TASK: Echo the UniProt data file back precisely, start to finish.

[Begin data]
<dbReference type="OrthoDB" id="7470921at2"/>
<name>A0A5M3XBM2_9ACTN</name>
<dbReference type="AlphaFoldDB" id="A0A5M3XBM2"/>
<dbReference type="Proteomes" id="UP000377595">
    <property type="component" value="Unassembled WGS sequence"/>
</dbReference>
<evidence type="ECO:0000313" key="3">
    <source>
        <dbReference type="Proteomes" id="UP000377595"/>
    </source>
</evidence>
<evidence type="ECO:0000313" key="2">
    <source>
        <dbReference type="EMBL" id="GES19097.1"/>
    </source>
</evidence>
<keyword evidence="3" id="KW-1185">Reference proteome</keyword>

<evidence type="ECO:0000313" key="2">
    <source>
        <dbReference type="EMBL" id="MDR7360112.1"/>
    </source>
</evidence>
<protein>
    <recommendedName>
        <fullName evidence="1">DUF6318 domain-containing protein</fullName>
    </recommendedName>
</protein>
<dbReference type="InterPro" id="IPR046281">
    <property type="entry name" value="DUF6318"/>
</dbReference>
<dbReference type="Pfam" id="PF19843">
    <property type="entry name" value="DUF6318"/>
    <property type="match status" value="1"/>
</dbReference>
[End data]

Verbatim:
<dbReference type="OrthoDB" id="7470921at2"/>
<name>A0A5M3XBM2_9ACTN</name>
<dbReference type="AlphaFoldDB" id="A0A5M3XBM2"/>
<dbReference type="Proteomes" id="UP000377595">
    <property type="component" value="Unassembled WGS sequence"/>
</dbReference>
<evidence type="ECO:0000313" key="3">
    <source>
        <dbReference type="Proteomes" id="UP000377595"/>
    </source>
</evidence>
<evidence type="ECO:0000313" key="2">
    <source>
        <dbReference type="EMBL" id="GES19097.1"/>
    </source>
</evidence>
<keyword evidence="3" id="KW-1185">Reference proteome</keyword>

<evidence type="ECO:0000313" key="2">
    <source>
        <dbReference type="EMBL" id="MDR7360112.1"/>
    </source>
</evidence>
<protein>
    <recommendedName>
        <fullName evidence="1">DUF6318 domain-containing protein</fullName>
    </recommendedName>
</protein>
<dbReference type="InterPro" id="IPR046281">
    <property type="entry name" value="DUF6318"/>
</dbReference>
<dbReference type="Pfam" id="PF19843">
    <property type="entry name" value="DUF6318"/>
    <property type="match status" value="1"/>
</dbReference>